“Nigeria has 14 taxation treaties while a country like South Africa has 79 double taxation treaties, and we are the largest economy in Africa. Our embassies should adopt a target in the next two years to sign tax treaties with our top 100 trading partners in the world.”
Also, the Chartered Institute of Taxation of Nigeria said there was the need for an amendment of the country’s tax laws in order to address some of the loopholes in the tax system.
It said while the dynamic nature of the economy had made it imperative for the nation’s tax laws to be amended annually, it was almost eight years now since Nigeria last amended its tax laws. The last time the country’s tax laws were amended was in 2011.
The Vice- President of the Institute, Mrs Olajumoke Simplice, urged the National Assembly to pass the tax amendment bill into law without further delay.
The conference which is the single largest gathering of tax practitioners in Nigeria has ‘Unlocking the potentials of taxation,’ as its theme. She expressed optimism that the new tax amendment bill when passed into law would encourage more people to pay tax.
She said, “The National Assembly is not helping in the development of the nation. Certain things should be considered as priority. Taxation is a dynamic thing.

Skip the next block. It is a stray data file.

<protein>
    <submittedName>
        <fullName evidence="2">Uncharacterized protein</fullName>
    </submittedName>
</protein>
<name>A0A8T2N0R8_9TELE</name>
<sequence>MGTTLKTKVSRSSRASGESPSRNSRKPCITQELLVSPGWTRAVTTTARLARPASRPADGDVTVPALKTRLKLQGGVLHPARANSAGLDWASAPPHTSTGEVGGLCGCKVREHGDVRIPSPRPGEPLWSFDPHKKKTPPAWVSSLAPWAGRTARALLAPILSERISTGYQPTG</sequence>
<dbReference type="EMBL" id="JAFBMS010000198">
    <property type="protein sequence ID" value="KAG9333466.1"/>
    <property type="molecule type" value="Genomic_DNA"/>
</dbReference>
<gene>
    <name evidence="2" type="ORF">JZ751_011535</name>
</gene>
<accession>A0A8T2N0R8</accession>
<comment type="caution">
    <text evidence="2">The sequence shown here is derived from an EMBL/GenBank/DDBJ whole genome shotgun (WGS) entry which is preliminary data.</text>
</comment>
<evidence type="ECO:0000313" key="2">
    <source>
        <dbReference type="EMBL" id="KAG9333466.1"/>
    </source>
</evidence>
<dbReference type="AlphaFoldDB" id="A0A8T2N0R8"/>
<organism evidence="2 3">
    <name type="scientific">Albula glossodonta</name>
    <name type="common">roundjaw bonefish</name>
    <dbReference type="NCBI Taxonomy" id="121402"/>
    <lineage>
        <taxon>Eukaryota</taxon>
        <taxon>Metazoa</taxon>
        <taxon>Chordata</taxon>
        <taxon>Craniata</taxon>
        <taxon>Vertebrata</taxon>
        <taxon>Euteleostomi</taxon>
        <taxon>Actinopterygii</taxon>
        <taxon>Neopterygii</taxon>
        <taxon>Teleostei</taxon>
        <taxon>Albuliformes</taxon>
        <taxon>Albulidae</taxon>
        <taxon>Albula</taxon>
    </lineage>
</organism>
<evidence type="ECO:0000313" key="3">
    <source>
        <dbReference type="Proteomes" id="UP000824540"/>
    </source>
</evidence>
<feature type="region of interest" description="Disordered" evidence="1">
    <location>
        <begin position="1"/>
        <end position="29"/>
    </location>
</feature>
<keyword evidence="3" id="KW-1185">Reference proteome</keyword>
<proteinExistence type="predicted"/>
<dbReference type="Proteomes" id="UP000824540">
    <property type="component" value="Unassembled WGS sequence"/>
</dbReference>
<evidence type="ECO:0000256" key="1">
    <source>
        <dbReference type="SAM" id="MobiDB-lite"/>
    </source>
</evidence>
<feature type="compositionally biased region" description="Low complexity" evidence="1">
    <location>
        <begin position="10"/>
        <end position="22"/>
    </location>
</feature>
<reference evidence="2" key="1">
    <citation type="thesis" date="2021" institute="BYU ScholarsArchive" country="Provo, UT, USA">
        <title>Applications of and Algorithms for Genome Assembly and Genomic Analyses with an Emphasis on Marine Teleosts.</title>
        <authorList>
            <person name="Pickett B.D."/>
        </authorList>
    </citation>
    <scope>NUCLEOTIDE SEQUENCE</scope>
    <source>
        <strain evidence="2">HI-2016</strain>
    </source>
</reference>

“There should be amendment of the tax laws every year but the last time there was amendment of tax laws in Nigeria was in 2011. They should put their personal interests aside and approve the bill. Nigerians should be encouraged to pay tax.”
Federal Government Clears $120m Debt to Gas Companies Amid Nigeria’s Power Crisis
Amidst Nigeria’s persistent power crisis, the Federal Government has taken a pivotal step forward by clearing a significant portion of its debt to gas companies.
A sum of $120 million has been paid out of the country’s $1.3 billion indebtedness to gas suppliers, offering a glimmer of hope for improved energy stability across the nation.
The Minister of Power, Chief Adebayo Adelabu, underscored the critical role of gas in power generation and highlighted how the mounting debts had severely hampered gas supply to electricity-generating companies, exacerbating the country’s electricity shortfall.
Nigeria heavily relies on thermal power plants fueled by gas for over 70% of its electricity needs, making the timely settlement of gas debts paramount for enhancing power generation capacity and addressing the nation’s energy deficit.